I always had it in mind to write something about three exceptionally long term and successful leaders in three very different fields. Now Alex Ferguson has gone, here’s the gist in short blog order…
– Gerry Adams, who came to lead his political party from the fringes of constitutional politics in Northern Ireland to the head of northern nationalism, and is now spearheading a challenge for political power in the south.
– Rupert Murdoch, who landed on British shores to scoop up a failing daily broadsheet (the inheritor of the Labour supporting Daily Herald) and from whose turnaround built a global media empire.
– Alex Ferguson, who after a very shaky start quickly began to replicate the stunning success he had achieved for Aberdeen in breaking the hegemonic grip that the big Glasgow clubs had had on Scottish football.
What do they all have in common? Well, recognising the fact that I’m not the greatest fan of any of them, I would say all:
– had a certain genius in how they motivated their ‘teams’;
– were visionary and far sighted in comparison to their rivals to power;
– spotted opportunities that gave them a substantial early lead over those rivals;
– and they all terrified both their rivals and would be interlocutors.
All were outstandingly confident in their own personal powers and legitimacy. But each too owed some of their long incumbency to structural situations which substantially disabled their rivals in some way.
In Murdoch’s case Sky was granted a monopoly position in the satellite spectrum with a bare minimum of the production obligations thrust upon terrestrial broadcasters. This is what sealed the real money and expansion into the US market.
Adams’ project has benefitted hugely from the all shall have prizes devolved institutions at Stormont in the sense that it has disabled any and all opposition, both within and without the institution (see here, here and here).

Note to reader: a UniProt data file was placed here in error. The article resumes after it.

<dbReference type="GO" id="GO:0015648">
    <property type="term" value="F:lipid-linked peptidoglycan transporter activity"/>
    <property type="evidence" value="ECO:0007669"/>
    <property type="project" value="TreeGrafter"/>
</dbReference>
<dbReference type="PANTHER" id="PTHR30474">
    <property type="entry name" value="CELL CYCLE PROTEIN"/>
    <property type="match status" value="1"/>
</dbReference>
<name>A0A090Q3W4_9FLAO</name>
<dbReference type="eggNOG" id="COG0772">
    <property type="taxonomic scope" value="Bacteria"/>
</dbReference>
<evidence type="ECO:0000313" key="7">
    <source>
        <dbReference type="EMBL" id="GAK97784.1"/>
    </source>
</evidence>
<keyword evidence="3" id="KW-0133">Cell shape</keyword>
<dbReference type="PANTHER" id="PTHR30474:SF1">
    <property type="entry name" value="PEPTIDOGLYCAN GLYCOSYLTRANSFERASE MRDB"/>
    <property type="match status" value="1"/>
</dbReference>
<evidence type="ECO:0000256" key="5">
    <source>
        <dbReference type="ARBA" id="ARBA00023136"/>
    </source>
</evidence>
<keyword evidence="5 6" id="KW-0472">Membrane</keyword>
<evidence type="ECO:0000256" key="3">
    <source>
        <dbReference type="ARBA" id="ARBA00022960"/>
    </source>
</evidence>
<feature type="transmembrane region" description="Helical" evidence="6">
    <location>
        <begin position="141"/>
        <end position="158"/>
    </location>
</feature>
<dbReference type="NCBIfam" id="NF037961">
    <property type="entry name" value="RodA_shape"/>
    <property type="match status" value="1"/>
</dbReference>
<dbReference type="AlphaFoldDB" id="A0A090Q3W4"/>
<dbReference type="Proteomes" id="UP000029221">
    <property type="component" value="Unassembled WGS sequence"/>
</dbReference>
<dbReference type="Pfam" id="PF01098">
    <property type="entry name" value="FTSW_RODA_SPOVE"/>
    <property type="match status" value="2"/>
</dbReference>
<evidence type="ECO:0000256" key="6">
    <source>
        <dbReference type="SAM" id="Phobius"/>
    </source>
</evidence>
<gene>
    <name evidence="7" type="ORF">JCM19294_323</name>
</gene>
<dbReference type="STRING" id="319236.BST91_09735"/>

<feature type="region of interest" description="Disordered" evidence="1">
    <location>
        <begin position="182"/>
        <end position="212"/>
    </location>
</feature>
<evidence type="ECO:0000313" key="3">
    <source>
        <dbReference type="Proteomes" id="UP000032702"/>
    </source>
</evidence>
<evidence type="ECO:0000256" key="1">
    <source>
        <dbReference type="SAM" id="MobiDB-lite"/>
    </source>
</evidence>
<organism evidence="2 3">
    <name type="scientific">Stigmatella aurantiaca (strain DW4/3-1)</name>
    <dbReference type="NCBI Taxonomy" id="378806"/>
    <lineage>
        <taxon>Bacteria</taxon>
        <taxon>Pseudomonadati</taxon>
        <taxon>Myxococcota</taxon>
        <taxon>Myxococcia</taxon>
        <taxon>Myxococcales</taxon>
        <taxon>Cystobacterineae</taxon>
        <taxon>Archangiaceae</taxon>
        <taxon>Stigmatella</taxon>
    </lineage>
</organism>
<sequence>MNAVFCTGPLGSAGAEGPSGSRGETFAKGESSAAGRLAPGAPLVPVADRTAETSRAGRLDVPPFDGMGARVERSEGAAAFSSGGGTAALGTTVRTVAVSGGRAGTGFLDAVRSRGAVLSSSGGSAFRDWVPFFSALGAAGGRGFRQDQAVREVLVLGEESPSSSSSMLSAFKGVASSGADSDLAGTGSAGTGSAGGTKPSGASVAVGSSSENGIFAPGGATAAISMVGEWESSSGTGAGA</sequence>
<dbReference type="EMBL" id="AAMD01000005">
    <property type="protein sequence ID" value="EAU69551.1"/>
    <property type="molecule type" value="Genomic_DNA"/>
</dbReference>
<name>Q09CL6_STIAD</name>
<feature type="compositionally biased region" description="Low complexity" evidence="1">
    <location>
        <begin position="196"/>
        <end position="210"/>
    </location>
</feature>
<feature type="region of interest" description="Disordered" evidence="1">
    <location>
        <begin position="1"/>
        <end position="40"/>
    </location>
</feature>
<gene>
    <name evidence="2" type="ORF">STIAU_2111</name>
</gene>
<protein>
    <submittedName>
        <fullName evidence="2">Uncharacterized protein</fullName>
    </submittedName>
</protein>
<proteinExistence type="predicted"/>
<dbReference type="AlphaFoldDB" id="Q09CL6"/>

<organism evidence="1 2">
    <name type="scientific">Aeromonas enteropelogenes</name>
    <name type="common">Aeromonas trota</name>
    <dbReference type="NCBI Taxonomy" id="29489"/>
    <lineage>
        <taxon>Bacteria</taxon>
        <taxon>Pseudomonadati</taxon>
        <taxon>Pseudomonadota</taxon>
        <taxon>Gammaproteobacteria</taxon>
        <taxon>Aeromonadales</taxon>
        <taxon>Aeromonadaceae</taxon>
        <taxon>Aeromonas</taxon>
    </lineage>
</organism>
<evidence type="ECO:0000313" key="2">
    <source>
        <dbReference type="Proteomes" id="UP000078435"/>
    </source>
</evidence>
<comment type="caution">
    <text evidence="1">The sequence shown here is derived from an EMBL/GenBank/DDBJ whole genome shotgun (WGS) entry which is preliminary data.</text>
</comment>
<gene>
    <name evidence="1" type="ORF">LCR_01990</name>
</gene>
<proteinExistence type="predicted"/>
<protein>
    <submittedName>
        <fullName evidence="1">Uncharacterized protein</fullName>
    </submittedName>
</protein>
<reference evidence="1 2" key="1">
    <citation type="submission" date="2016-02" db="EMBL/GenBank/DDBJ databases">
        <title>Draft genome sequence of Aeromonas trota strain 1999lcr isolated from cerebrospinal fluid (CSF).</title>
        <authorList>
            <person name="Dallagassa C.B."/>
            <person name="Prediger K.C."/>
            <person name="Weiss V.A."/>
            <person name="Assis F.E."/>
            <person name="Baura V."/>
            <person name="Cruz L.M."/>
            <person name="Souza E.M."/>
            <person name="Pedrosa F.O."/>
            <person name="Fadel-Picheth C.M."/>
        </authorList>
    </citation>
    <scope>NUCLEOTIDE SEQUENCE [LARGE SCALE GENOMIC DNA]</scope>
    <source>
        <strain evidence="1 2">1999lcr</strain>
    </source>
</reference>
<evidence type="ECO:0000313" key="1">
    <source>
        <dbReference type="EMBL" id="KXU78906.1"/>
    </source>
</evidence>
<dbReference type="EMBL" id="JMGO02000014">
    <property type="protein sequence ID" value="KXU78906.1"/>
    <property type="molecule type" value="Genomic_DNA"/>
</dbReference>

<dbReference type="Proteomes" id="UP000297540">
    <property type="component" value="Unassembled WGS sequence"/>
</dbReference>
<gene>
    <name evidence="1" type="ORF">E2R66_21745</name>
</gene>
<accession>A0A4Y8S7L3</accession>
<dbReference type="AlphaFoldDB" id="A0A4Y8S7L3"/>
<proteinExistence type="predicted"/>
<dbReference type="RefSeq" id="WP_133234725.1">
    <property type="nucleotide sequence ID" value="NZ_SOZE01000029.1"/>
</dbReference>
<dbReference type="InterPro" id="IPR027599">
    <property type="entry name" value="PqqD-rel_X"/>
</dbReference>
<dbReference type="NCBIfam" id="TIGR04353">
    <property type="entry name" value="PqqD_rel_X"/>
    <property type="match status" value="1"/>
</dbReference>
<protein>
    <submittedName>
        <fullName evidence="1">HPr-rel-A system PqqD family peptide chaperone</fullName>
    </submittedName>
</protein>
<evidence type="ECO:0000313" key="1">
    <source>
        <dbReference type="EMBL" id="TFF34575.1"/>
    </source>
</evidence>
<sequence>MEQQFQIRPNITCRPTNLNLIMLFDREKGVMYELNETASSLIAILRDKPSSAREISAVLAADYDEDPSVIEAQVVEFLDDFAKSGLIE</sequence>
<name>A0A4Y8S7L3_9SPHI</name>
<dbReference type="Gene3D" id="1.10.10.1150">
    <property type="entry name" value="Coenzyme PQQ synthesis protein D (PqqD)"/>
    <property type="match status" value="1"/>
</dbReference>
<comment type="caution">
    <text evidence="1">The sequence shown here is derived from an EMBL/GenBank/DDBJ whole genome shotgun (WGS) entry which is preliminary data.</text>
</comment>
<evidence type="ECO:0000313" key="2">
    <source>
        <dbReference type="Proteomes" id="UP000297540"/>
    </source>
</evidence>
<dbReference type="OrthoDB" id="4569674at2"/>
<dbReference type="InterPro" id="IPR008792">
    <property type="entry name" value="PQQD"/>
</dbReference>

Ferguson’s long incumbency was characterised by a steady disabling of opponents by the prize giving rules of EPL, so that Sir Alex’s early victories steadily brought him an almost impregnable structural advantage, only broken by first millionaire then billionaire investments in single rival clubs.
As the first of these alpha males takes his leave, we might ask is the appointment David Moyes, everyman manager of Everton, a gamble?
Not in the short term. After twenty unbroken years of success Man U is the sure bet of English soccer; surely something the Glazers understood better than many of the club’s fans. Monopolies never lose money.
Yet Man U, like both News Corp and Sinn Fein, owes almost all of its rise to top to the services of one extraordinary man in combination with that economic/political nobbling of opposition players/voices.
Facing the future without Fergie is both inevitable and a little scary, if more for the club’s investors than its fans.
The club’s accumulated capacity to make serious money from fans both real and digital and the raked prize-making of the EPL will last so long as Moyes delivers consistently enough.
But the real pressure is on his rivals to begin to undo the rich featherbedding of past champions, and ultimately burst “the incumbency bubble” of the EPL.
Just, don’t hold yer breath…